Understanding Chinese CinemaChinese cinema is a relatively new genre of cinema that has developed in response to the changing landscape of Hollywood film. In recent years, this film industry has diversified to include more traditional formats, which is a departure from the one-size-fits-all style of filmmaking that characterized Chinese cinema for years. However, the increased diversity does not necessarily translate into lesser quality films.
The internationalization of Chinese cinema has been facilitated by the increasing access to foreign markets through the Internet and other media. At the same time, films in Chinese have also received more attention and access in the West. The introduction of language subtitles to film prints helps facilitate the local market by providing subtitles that are comprehensible to people who speak Chinese as their native language. This in turn leads to greater exposure of foreign movies and thus better-produced films in Chinese.
Films have also been adapted from historical and literary materials. These adaptations, which have become increasingly popular in the last two decades, are often set within the context of China. Chinese language themes are common and the broad range of film genres from melodramas to romances has also made it possible for a greater number of films to be created and released. It is this evolution of Chinese film that makes it possible for a film industry to become increasingly internationalized.
The increasing trend of 'green' films that reflect the socialist aspects of the Communist Party in China is another reason for the internationalization of the film industry. Although some industry insiders fear that the shift may ultimately lead to fewer opportunities for Chinese filmmakers, it is a trend that has the potential to benefit both sides of the industry. Western film studios will increasingly need to offer Chinese film productions better financing options in order to fund ambitious projects.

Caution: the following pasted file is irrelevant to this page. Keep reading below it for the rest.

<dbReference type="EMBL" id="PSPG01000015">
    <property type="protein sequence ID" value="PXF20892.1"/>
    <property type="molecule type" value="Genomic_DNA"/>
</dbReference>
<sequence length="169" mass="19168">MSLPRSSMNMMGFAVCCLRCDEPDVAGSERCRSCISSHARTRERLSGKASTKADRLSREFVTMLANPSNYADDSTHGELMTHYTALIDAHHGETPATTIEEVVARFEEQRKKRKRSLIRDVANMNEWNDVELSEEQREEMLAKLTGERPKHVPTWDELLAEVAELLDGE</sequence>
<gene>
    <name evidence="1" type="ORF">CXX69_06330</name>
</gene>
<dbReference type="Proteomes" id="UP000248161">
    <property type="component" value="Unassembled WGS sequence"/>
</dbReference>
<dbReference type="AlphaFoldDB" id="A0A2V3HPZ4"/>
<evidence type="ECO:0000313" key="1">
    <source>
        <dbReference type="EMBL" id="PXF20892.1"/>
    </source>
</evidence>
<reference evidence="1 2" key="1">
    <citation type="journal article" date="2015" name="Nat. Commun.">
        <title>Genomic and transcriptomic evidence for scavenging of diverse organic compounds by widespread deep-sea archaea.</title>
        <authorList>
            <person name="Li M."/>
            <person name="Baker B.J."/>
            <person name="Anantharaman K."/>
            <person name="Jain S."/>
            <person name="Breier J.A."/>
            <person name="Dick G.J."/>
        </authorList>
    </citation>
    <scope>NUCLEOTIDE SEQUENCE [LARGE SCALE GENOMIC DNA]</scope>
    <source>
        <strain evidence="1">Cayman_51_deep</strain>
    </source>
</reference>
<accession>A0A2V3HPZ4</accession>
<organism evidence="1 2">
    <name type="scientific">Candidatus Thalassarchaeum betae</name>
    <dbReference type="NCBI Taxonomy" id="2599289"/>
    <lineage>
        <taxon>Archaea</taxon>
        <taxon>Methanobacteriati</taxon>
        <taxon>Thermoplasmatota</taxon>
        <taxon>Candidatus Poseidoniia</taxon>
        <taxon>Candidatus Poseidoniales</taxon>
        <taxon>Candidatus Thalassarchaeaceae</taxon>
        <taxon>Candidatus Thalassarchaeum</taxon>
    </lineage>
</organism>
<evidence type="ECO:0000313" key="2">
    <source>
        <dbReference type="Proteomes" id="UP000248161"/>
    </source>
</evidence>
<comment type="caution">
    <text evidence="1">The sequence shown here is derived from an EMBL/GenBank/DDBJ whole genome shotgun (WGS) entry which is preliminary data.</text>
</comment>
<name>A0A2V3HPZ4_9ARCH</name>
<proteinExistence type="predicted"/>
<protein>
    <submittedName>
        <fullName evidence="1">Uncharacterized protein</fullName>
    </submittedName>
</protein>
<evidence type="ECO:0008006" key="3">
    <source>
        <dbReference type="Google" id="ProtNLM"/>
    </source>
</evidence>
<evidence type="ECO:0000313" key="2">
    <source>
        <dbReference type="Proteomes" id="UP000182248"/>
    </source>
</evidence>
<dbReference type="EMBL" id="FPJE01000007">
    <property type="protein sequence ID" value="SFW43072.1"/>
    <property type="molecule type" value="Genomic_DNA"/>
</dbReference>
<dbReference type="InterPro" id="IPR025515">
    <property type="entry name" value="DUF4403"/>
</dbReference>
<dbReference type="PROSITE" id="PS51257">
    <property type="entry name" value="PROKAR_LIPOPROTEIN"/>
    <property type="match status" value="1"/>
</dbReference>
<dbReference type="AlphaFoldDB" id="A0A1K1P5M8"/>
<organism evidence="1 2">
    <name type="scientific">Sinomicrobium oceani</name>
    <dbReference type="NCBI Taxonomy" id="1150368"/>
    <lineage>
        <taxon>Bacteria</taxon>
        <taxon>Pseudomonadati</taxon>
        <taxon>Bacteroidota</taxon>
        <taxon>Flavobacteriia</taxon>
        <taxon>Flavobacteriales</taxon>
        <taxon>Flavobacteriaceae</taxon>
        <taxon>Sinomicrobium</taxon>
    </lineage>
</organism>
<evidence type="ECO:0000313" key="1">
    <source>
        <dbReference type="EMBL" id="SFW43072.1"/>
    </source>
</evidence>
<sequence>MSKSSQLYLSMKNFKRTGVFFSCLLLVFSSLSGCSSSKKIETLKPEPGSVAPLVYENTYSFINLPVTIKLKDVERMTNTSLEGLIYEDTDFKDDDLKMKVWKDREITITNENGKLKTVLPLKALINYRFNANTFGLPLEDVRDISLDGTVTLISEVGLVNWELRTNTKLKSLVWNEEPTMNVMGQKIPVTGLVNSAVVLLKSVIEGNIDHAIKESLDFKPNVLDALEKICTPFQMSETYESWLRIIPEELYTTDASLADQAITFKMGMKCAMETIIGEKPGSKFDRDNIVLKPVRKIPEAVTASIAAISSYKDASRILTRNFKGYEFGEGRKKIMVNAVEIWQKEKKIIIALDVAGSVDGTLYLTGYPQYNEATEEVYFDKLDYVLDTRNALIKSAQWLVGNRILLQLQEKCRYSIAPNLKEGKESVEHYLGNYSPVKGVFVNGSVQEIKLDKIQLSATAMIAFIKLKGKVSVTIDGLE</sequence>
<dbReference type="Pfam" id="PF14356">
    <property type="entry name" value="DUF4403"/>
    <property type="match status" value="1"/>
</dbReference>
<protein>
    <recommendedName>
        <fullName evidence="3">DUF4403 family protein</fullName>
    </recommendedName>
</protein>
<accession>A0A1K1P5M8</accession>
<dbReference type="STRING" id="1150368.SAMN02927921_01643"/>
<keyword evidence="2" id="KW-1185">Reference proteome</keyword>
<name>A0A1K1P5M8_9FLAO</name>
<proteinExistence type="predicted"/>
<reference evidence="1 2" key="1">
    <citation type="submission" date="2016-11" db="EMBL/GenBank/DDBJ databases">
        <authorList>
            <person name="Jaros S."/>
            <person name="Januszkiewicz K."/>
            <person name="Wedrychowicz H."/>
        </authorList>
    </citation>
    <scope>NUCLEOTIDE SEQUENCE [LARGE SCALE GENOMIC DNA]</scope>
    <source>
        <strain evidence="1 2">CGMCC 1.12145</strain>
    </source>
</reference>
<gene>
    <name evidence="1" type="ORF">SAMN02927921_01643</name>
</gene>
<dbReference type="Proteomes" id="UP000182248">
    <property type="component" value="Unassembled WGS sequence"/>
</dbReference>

While the widespread interest in films in Chinese has led to an increase in the production of the films, there is no doubt that this market is still saturated with a number of films that are not suitable for audiences outside of China. Chinese audiences may continue to see a large proportion of poorly made films that do not attract an audience outside of China. The rise of e-commerce in China and the fact that there are now many websites that cater to the film viewing public in China has also contributed to the internationalization of the Chinese film industry.
There are also a number of factors that may contribute to the internationalization of the Chinese film industry. The fall of the Cultural Revolution (1966-1976) caused a general loosening of the reins on the leadership of the Communist Party. During this period, Western films were more readily allowed into the country. Chinese films continued to struggle with censorship however, and many have survived despite accusations of being a propagandist or propaganda.
The fall of the Cultural Revolution was not the only factor that led to the increasing growth of the film industry in China. Media globalization has also played a role. Unlike in the past when Chinese movies were distributed in Hong Kong, the growth of the Internet and the development of international cable channels had encouraged Chinese film makers to become more self-reliant and diversify their regional audience. Satellite television, for example, has begun to broadcast a number of films and television shows that were previously aired on Beijing-based channels.
The growth of the Chinese film industry in the last few years may be a major contributor to the success of foreign film studios. With more options available to Chinese filmmakers, the industry has benefited from a more global appeal and increased access to foreign markets. With Chinese audiences are growing in number and prominence, Chinese film producers are now being given the opportunity to show foreign audiences the unique Chinese cinematic styles that have been part of the country's culture for centuries.